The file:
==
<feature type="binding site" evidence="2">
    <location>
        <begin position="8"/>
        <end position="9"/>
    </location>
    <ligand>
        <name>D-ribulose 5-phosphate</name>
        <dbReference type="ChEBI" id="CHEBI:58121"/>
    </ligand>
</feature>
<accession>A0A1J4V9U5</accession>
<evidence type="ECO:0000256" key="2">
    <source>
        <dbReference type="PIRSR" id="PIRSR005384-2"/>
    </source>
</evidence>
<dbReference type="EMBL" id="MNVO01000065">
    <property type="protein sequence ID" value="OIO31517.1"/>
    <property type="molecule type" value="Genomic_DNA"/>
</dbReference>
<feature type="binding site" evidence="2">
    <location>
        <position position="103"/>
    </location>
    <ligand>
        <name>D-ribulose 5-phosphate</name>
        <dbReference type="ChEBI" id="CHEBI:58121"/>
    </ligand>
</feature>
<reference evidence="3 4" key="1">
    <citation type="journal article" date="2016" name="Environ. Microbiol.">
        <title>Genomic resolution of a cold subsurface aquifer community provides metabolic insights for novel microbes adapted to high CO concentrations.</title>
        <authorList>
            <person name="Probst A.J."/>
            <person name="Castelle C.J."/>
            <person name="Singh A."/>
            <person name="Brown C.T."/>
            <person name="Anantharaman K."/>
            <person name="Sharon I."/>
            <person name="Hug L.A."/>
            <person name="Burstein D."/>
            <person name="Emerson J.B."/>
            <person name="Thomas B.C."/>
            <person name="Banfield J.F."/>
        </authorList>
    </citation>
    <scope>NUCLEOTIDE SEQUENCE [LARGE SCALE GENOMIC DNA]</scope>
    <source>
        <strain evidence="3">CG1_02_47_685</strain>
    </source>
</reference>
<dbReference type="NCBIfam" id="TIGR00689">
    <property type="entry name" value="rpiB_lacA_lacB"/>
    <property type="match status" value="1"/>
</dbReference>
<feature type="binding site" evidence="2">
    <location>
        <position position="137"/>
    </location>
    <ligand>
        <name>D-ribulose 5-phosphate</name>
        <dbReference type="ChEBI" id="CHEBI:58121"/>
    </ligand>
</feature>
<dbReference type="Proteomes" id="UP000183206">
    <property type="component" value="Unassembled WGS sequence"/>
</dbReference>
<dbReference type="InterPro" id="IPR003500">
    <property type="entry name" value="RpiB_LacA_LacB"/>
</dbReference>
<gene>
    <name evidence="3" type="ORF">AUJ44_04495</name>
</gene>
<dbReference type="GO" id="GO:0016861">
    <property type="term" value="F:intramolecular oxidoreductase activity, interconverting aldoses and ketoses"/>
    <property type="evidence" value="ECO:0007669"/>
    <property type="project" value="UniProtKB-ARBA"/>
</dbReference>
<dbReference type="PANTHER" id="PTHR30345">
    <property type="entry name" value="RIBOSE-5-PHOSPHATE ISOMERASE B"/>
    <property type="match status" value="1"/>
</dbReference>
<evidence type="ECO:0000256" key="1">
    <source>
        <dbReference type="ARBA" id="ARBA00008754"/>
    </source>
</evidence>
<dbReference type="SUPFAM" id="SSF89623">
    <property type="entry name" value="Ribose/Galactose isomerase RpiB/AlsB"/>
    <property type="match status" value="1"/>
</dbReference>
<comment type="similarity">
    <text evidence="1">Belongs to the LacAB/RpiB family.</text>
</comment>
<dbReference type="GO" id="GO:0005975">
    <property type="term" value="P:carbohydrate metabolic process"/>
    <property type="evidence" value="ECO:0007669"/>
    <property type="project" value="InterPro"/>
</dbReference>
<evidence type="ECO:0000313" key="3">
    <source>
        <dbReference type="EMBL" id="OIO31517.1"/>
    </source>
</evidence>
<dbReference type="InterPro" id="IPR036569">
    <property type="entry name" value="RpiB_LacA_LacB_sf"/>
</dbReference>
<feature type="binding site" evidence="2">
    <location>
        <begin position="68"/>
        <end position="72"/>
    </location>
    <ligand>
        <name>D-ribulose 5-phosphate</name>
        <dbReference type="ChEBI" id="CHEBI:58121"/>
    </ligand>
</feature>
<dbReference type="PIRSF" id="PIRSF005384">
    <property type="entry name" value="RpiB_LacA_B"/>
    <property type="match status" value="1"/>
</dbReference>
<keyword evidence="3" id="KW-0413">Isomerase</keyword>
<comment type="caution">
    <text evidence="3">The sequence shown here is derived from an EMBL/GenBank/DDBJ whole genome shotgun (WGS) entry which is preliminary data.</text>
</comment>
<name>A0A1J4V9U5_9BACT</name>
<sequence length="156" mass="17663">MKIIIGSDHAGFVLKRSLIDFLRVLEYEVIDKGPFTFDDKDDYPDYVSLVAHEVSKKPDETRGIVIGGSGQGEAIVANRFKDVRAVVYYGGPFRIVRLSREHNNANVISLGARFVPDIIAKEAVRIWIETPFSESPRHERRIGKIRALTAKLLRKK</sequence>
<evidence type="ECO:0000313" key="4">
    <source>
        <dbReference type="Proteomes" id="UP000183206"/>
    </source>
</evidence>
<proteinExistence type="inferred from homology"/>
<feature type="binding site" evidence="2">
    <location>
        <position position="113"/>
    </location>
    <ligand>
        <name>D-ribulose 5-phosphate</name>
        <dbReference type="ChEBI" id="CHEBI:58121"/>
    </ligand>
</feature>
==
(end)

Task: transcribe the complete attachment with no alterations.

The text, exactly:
<feature type="binding site" evidence="2">
    <location>
        <begin position="8"/>
        <end position="9"/>
    </location>
    <ligand>
        <name>D-ribulose 5-phosphate</name>
        <dbReference type="ChEBI" id="CHEBI:58121"/>
    </ligand>
</feature>
<accession>A0A1J4V9U5</accession>
<evidence type="ECO:0000256" key="2">
    <source>
        <dbReference type="PIRSR" id="PIRSR005384-2"/>
    </source>
</evidence>
<dbReference type="EMBL" id="MNVO01000065">
    <property type="protein sequence ID" value="OIO31517.1"/>
    <property type="molecule type" value="Genomic_DNA"/>
</dbReference>
<feature type="binding site" evidence="2">
    <location>
        <position position="103"/>
    </location>
    <ligand>
        <name>D-ribulose 5-phosphate</name>
        <dbReference type="ChEBI" id="CHEBI:58121"/>
    </ligand>
</feature>
<reference evidence="3 4" key="1">
    <citation type="journal article" date="2016" name="Environ. Microbiol.">
        <title>Genomic resolution of a cold subsurface aquifer community provides metabolic insights for novel microbes adapted to high CO concentrations.</title>
        <authorList>
            <person name="Probst A.J."/>
            <person name="Castelle C.J."/>
            <person name="Singh A."/>
            <person name="Brown C.T."/>
            <person name="Anantharaman K."/>
            <person name="Sharon I."/>
            <person name="Hug L.A."/>
            <person name="Burstein D."/>
            <person name="Emerson J.B."/>
            <person name="Thomas B.C."/>
            <person name="Banfield J.F."/>
        </authorList>
    </citation>
    <scope>NUCLEOTIDE SEQUENCE [LARGE SCALE GENOMIC DNA]</scope>
    <source>
        <strain evidence="3">CG1_02_47_685</strain>
    </source>
</reference>
<dbReference type="NCBIfam" id="TIGR00689">
    <property type="entry name" value="rpiB_lacA_lacB"/>
    <property type="match status" value="1"/>
</dbReference>
<feature type="binding site" evidence="2">
    <location>
        <position position="137"/>
    </location>
    <ligand>
        <name>D-ribulose 5-phosphate</name>
        <dbReference type="ChEBI" id="CHEBI:58121"/>
    </ligand>
</feature>
<dbReference type="Proteomes" id="UP000183206">
    <property type="component" value="Unassembled WGS sequence"/>
</dbReference>
<dbReference type="InterPro" id="IPR003500">
    <property type="entry name" value="RpiB_LacA_LacB"/>
</dbReference>
<gene>
    <name evidence="3" type="ORF">AUJ44_04495</name>
</gene>
<dbReference type="GO" id="GO:0016861">
    <property type="term" value="F:intramolecular oxidoreductase activity, interconverting aldoses and ketoses"/>
    <property type="evidence" value="ECO:0007669"/>
    <property type="project" value="UniProtKB-ARBA"/>
</dbReference>
<dbReference type="PANTHER" id="PTHR30345">
    <property type="entry name" value="RIBOSE-5-PHOSPHATE ISOMERASE B"/>
    <property type="match status" value="1"/>
</dbReference>
<evidence type="ECO:0000256" key="1">
    <source>
        <dbReference type="ARBA" id="ARBA00008754"/>
    </source>
</evidence>
<dbReference type="SUPFAM" id="SSF89623">
    <property type="entry name" value="Ribose/Galactose isomerase RpiB/AlsB"/>
    <property type="match status" value="1"/>
</dbReference>
<comment type="similarity">
    <text evidence="1">Belongs to the LacAB/RpiB family.</text>
</comment>
<dbReference type="GO" id="GO:0005975">
    <property type="term" value="P:carbohydrate metabolic process"/>
    <property type="evidence" value="ECO:0007669"/>
    <property type="project" value="InterPro"/>
</dbReference>
<evidence type="ECO:0000313" key="3">
    <source>
        <dbReference type="EMBL" id="OIO31517.1"/>
    </source>
</evidence>
<dbReference type="InterPro" id="IPR036569">
    <property type="entry name" value="RpiB_LacA_LacB_sf"/>
</dbReference>
<feature type="binding site" evidence="2">
    <location>
        <begin position="68"/>
        <end position="72"/>
    </location>
    <ligand>
        <name>D-ribulose 5-phosphate</name>
        <dbReference type="ChEBI" id="CHEBI:58121"/>
    </ligand>
</feature>
<dbReference type="PIRSF" id="PIRSF005384">
    <property type="entry name" value="RpiB_LacA_B"/>
    <property type="match status" value="1"/>
</dbReference>
<keyword evidence="3" id="KW-0413">Isomerase</keyword>
<comment type="caution">
    <text evidence="3">The sequence shown here is derived from an EMBL/GenBank/DDBJ whole genome shotgun (WGS) entry which is preliminary data.</text>
</comment>
<name>A0A1J4V9U5_9BACT</name>
<sequence length="156" mass="17663">MKIIIGSDHAGFVLKRSLIDFLRVLEYEVIDKGPFTFDDKDDYPDYVSLVAHEVSKKPDETRGIVIGGSGQGEAIVANRFKDVRAVVYYGGPFRIVRLSREHNNANVISLGARFVPDIIAKEAVRIWIETPFSESPRHERRIGKIRALTAKLLRKK</sequence>
<evidence type="ECO:0000313" key="4">
    <source>
        <dbReference type="Proteomes" id="UP000183206"/>
    </source>
</evidence>
<proteinExistence type="inferred from homology"/>
<feature type="binding site" evidence="2">
    <location>
        <position position="113"/>
    </location>
    <ligand>
        <name>D-ribulose 5-phosphate</name>
        <dbReference type="ChEBI" id="CHEBI:58121"/>
    </ligand>
</feature>